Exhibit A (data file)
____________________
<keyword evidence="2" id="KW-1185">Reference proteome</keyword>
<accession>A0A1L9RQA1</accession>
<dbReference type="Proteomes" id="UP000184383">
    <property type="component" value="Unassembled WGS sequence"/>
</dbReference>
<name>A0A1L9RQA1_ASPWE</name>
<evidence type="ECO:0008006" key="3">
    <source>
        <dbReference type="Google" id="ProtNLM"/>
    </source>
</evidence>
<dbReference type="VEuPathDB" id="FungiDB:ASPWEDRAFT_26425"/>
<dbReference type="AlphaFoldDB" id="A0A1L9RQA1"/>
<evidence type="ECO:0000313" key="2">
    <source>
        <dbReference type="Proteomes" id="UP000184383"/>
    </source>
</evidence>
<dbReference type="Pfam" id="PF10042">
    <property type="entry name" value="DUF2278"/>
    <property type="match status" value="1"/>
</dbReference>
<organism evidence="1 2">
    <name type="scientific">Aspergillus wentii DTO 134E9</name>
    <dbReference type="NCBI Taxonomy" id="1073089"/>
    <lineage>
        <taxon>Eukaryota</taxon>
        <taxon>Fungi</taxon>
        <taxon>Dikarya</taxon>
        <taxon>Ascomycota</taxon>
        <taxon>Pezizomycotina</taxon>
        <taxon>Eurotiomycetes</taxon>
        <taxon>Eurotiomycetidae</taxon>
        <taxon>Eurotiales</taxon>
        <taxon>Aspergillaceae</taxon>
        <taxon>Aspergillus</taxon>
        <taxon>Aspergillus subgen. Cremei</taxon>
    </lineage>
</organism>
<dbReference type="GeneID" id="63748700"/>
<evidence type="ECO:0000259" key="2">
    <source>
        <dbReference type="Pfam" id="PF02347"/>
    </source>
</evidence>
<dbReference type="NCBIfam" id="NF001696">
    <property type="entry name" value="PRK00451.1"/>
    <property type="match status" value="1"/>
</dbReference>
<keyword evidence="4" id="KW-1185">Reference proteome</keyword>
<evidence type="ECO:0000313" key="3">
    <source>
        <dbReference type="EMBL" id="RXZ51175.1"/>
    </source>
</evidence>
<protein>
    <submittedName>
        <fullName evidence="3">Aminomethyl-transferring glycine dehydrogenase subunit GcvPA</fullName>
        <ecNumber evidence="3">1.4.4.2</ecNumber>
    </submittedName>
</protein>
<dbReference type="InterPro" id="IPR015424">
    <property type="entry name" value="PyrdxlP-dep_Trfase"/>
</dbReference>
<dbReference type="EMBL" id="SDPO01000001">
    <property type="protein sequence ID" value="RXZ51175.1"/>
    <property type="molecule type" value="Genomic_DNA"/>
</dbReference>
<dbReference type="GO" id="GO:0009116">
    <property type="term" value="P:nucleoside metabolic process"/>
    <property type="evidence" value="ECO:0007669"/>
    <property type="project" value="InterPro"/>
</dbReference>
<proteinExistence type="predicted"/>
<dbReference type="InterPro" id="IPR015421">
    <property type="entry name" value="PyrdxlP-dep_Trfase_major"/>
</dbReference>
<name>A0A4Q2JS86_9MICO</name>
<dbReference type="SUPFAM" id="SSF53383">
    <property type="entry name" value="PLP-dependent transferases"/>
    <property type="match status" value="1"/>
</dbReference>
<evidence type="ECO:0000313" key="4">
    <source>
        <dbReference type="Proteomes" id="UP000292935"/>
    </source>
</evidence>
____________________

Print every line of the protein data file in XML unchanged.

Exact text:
<keyword evidence="2" id="KW-1185">Reference proteome</keyword>
<accession>A0A1L9RQA1</accession>
<dbReference type="Proteomes" id="UP000184383">
    <property type="component" value="Unassembled WGS sequence"/>
</dbReference>
<name>A0A1L9RQA1_ASPWE</name>
<evidence type="ECO:0008006" key="3">
    <source>
        <dbReference type="Google" id="ProtNLM"/>
    </source>
</evidence>
<dbReference type="VEuPathDB" id="FungiDB:ASPWEDRAFT_26425"/>
<dbReference type="AlphaFoldDB" id="A0A1L9RQA1"/>
<evidence type="ECO:0000313" key="2">
    <source>
        <dbReference type="Proteomes" id="UP000184383"/>
    </source>
</evidence>
<dbReference type="Pfam" id="PF10042">
    <property type="entry name" value="DUF2278"/>
    <property type="match status" value="1"/>
</dbReference>
<organism evidence="1 2">
    <name type="scientific">Aspergillus wentii DTO 134E9</name>
    <dbReference type="NCBI Taxonomy" id="1073089"/>
    <lineage>
        <taxon>Eukaryota</taxon>
        <taxon>Fungi</taxon>
        <taxon>Dikarya</taxon>
        <taxon>Ascomycota</taxon>
        <taxon>Pezizomycotina</taxon>
        <taxon>Eurotiomycetes</taxon>
        <taxon>Eurotiomycetidae</taxon>
        <taxon>Eurotiales</taxon>
        <taxon>Aspergillaceae</taxon>
        <taxon>Aspergillus</taxon>
        <taxon>Aspergillus subgen. Cremei</taxon>
    </lineage>
</organism>
<dbReference type="GeneID" id="63748700"/>
<evidence type="ECO:0000259" key="2">
    <source>
        <dbReference type="Pfam" id="PF02347"/>
    </source>
</evidence>
<dbReference type="NCBIfam" id="NF001696">
    <property type="entry name" value="PRK00451.1"/>
    <property type="match status" value="1"/>
</dbReference>
<keyword evidence="4" id="KW-1185">Reference proteome</keyword>
<evidence type="ECO:0000313" key="3">
    <source>
        <dbReference type="EMBL" id="RXZ51175.1"/>
    </source>
</evidence>
<protein>
    <submittedName>
        <fullName evidence="3">Aminomethyl-transferring glycine dehydrogenase subunit GcvPA</fullName>
        <ecNumber evidence="3">1.4.4.2</ecNumber>
    </submittedName>
</protein>
<dbReference type="InterPro" id="IPR015424">
    <property type="entry name" value="PyrdxlP-dep_Trfase"/>
</dbReference>
<dbReference type="EMBL" id="SDPO01000001">
    <property type="protein sequence ID" value="RXZ51175.1"/>
    <property type="molecule type" value="Genomic_DNA"/>
</dbReference>
<dbReference type="GO" id="GO:0009116">
    <property type="term" value="P:nucleoside metabolic process"/>
    <property type="evidence" value="ECO:0007669"/>
    <property type="project" value="InterPro"/>
</dbReference>
<proteinExistence type="predicted"/>
<dbReference type="InterPro" id="IPR015421">
    <property type="entry name" value="PyrdxlP-dep_Trfase_major"/>
</dbReference>
<name>A0A4Q2JS86_9MICO</name>
<dbReference type="SUPFAM" id="SSF53383">
    <property type="entry name" value="PLP-dependent transferases"/>
    <property type="match status" value="1"/>
</dbReference>
<evidence type="ECO:0000313" key="4">
    <source>
        <dbReference type="Proteomes" id="UP000292935"/>
    </source>
</evidence>